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Bipartisan DoddFrank Fix Could Benefit Banks Big And Small
The top Republican on the Senate Banking Committee is getting closer to striking a deal on a bipartisan bill to ease financial rules that could have wins for banks both big and small.
Senator Mike Crapo of Idaho, the panel’s chairman, is in talks with moderate Democrats including Jon Tester of Montana, Heidi Heitkamp of North Dakota and Joe Donnelly of Indiana on a plan for rolling back parts of the Dodd-Frank Act. A deal could come as soon as this week, Tester has said.
Reducing the compliance burden for community banks has been identified as a top priority, but the lawmakers are also discussing ways to free bigger regional lenders from some of the strictest post-crisis regulations. Also on the table, lawmakers say, are tweaks to measures such as the Volcker Rule limits on banks’ trading, though it’s unclear what will make it into the final bill.
“We are negotiating, and my hope is to put out a bill soon,” Crapo told reporters. “I want to move as expeditiously as possible as we can on it.”
Crapo turned to the moderates on the Banking Committee after the collapse of talks with Senator Sherrod Brown of Ohio, the panel’s top Democrat. The two had been negotiating for months before discussions broke down last week, and Brown is pessimistic about the prospects for compromise.
“You’ll see when he introduces a bill the differences we have,” Brown said in an interview. “They want to do too much to help the bigger banks.”
Getting any financial regulation legislation through the Senate will be difficult as lawmakers deal with the massive tax reform effort and other higher-profile issues. And even though there is general agreement on the need to reduce the burden on smaller banks, previous efforts failed to advance because of disagreements over where to draw the line.
Crapo’s counterpart, House Financial Services Committee Chairman Jeb Hensarling, has advanced legislation that would make big changes to Dodd-Frank, like gutting the Consumer Financial Protection Bureau. But that bill, passed by the House in June, is unlikely to get enough support from Democrats to advance in the Senate.
One change Republicans are eager to make is boosting the threshold for labeling banks as too big to fail. Dodd-Frank dictated that all banks with more than $50 billion in assets be deemed systemically important, a status that subjects them to stricter oversight and higher compliance costs.
Republicans have tried for years to raise the threshold, arguing that the current level ropes in lenders that pose no threat to the broader financial system. Progressive Democrats, like Senator Elizabeth Warren of Massachusetts, aren’t willing to budge on the issue.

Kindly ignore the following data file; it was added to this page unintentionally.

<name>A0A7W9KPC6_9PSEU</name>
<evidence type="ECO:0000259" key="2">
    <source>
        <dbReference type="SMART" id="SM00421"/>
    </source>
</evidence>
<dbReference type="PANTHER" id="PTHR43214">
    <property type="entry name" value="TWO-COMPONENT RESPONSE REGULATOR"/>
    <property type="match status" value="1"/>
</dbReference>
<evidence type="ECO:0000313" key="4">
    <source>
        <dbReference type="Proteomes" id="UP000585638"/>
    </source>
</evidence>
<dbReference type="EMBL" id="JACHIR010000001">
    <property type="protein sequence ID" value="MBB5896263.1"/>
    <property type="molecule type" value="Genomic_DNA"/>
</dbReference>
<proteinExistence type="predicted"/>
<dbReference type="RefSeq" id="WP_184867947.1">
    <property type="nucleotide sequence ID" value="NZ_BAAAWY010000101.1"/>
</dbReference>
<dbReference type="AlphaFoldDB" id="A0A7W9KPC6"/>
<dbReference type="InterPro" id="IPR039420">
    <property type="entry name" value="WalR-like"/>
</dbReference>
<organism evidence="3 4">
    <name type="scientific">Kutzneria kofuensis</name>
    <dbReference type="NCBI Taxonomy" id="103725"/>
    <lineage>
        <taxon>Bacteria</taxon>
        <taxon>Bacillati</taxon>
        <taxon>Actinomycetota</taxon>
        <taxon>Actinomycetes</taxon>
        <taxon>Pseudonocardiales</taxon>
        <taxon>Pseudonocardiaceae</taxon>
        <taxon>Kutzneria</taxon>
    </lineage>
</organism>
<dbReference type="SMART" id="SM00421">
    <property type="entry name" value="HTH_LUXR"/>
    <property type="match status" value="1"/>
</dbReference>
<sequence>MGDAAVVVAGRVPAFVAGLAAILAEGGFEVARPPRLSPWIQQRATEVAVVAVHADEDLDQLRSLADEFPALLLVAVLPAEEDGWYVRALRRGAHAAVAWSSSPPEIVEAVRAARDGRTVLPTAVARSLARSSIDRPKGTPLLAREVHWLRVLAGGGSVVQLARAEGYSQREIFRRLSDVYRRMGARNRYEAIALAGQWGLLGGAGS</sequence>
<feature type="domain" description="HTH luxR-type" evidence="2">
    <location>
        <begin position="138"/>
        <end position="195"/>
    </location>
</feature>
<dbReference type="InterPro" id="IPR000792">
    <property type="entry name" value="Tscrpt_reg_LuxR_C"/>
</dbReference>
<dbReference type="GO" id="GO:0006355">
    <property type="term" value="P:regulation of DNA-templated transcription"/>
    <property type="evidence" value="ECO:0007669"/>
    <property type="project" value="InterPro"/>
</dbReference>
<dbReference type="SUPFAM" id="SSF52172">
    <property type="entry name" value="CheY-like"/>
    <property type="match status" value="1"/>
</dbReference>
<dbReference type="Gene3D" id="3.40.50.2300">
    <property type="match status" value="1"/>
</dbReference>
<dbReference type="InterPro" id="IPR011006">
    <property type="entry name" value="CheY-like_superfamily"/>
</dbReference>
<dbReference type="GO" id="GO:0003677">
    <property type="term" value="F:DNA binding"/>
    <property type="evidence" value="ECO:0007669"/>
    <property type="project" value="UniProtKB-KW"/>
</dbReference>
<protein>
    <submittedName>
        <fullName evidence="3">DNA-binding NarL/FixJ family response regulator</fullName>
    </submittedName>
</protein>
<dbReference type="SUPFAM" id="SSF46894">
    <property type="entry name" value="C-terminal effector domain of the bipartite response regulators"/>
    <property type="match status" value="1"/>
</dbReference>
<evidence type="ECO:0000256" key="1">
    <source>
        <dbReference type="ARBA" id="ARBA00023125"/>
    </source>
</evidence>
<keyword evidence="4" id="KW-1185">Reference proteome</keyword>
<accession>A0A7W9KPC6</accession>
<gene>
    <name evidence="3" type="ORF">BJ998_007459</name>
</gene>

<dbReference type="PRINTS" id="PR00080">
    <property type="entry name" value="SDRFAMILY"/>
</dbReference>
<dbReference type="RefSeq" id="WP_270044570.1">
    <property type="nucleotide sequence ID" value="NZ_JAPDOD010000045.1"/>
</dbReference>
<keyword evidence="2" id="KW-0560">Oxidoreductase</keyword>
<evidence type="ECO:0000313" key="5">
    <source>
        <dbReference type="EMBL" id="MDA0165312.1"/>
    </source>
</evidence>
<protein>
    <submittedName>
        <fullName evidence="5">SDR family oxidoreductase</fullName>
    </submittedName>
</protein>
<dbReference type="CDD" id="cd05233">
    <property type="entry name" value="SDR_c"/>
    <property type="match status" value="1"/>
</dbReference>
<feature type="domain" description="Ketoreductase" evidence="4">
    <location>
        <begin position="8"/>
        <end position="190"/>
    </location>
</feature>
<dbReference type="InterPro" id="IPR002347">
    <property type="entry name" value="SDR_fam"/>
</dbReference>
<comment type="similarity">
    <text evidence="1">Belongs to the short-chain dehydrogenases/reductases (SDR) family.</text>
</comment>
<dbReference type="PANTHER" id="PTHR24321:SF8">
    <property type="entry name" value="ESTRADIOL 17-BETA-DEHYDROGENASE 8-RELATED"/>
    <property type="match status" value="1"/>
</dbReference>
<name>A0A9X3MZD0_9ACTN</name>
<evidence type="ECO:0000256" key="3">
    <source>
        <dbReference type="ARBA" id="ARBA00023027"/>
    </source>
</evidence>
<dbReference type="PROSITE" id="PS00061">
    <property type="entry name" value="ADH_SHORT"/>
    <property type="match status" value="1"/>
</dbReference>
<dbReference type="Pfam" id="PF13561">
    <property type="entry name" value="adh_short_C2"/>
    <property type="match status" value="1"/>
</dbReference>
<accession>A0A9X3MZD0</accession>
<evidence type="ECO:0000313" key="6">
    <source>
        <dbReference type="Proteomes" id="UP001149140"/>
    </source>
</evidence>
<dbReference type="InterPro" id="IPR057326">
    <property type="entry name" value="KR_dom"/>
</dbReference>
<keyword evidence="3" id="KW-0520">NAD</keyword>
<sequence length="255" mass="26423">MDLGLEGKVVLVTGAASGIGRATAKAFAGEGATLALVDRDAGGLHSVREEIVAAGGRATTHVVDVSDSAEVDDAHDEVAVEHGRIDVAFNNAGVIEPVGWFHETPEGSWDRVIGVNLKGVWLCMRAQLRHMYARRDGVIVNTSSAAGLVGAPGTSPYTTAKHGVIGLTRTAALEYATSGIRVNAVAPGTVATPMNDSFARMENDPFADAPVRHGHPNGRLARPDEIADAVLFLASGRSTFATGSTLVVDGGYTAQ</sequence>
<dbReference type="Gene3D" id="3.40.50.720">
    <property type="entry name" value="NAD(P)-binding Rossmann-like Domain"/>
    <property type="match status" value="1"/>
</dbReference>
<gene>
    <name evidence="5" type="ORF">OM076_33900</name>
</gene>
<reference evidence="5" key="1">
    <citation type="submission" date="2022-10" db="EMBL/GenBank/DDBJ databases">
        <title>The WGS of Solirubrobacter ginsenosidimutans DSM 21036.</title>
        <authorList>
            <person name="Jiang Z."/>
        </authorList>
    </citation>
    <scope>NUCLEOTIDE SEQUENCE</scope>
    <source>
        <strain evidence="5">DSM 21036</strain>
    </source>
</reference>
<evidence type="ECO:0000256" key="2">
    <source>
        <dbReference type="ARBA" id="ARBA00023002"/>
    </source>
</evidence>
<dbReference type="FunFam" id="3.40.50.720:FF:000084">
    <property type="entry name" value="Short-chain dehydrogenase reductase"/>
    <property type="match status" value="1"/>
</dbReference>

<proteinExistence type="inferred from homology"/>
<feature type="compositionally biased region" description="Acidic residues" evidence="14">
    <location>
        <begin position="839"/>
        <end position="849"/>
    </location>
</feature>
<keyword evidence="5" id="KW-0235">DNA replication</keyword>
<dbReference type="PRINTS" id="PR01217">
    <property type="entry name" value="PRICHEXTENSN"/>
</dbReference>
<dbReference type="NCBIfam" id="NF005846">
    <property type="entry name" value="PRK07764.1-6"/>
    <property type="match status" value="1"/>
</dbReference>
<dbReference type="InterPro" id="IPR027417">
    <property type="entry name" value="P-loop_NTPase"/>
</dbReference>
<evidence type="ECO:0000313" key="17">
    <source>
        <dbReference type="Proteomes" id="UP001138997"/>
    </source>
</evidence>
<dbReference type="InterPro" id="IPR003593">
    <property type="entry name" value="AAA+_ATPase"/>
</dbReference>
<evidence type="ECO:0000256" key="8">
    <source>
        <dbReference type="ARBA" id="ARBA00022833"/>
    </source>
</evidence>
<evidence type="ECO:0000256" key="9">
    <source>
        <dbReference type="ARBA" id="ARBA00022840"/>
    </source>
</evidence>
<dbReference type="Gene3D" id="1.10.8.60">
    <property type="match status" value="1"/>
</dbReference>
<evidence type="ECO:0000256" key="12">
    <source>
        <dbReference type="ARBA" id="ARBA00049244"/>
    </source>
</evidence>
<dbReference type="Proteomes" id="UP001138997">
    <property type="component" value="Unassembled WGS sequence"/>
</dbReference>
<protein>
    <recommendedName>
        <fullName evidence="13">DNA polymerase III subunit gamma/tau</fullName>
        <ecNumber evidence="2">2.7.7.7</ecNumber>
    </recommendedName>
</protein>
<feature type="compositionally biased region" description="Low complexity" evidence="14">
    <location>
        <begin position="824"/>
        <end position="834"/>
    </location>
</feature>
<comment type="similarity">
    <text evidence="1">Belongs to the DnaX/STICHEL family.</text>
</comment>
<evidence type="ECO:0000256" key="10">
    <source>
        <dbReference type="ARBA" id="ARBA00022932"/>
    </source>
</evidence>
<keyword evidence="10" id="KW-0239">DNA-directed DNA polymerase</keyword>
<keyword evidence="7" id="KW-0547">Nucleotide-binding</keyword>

National Economic Council Director Gary Cohn has said the threshold should be moved up to at least $200 billion. At that level, banks including Fifth Third Bancorp and Regions Financial Corp. would be off the hook, but firms like BB&T Corp., Capital One Financial Corp. and SunTrust Banks Inc. would not. Treasury Secretary Steven Mnuchin has said the threshold should be at least $250 billion or $300 billion.
“There’s been a lot of numbers bounced around,” Tester said. “And there probably will be a number in the end. In fact, I’m sure there will be a number in the end.”
Crapo and other Republicans have pushed for a risk-based approach, favored by firms such as U.S. Bancorp and PNC Financial Services Group Inc., to determine which banks are systemically important. Heitkamp declined to say whether doing away with a number would be a deal-breaker for her. Tester said he’s open to the idea.
Senators Claire McCaskill, a Missouri Democrat, and David Perdue, a Georgia Republican, are sponsoring a bill that would replace the $50 billion threshold with a risk-based approach considering a variety of factors in addition to asset size. A companion bill was passed recently by the House Financial Services Committee.
Tester also has said he would be willing to consider changes to the Volcker Rule, though it’s not clear whether the final bill would touch the regulation so reviled on Wall Street.
The rule, named for former Fed Chairman Paul Volcker, restricts banks from making market bets with their own capital. Proposed changes include assigning one agency to implement it instead of the five now involved. Another revision being sought would exempt lenders with less than $10 billion in assets from having to comply.
The clock is ticking for senators who want to see legislation completed before the end of the year. Incorporating the plan in a omnibus spending bill is one route, but it’s also time-sensitive. Attempting to pass a standalone bill is another option.
Crapo needs support from at least one Democrat to get a bill out of the committee and would have to get votes from at least eight non-Republicans to reach the 60 needed for full Senate passage in regular order.
“Getting to 60 is far easier after the spring primaries are over,” Cowen & Co. analyst Jaret Seiberg said in a note. “That will free some Democrats to get on board without fear that a primary challenger will use the vote against them.”
Tester, Heitkamp and Donnelly, all of whom are up for re-election next year in states President Donald Trump won, could tout their work with Republicans if they sign on.
“The best I can say is that I continue to work on it very aggressively,” Crapo said in an interview last week. “And I hope in the near future to have some kind of an announcement as to what our progress is.”
What that progress is and whether bipartisan efforts will work this time remain to be seen.
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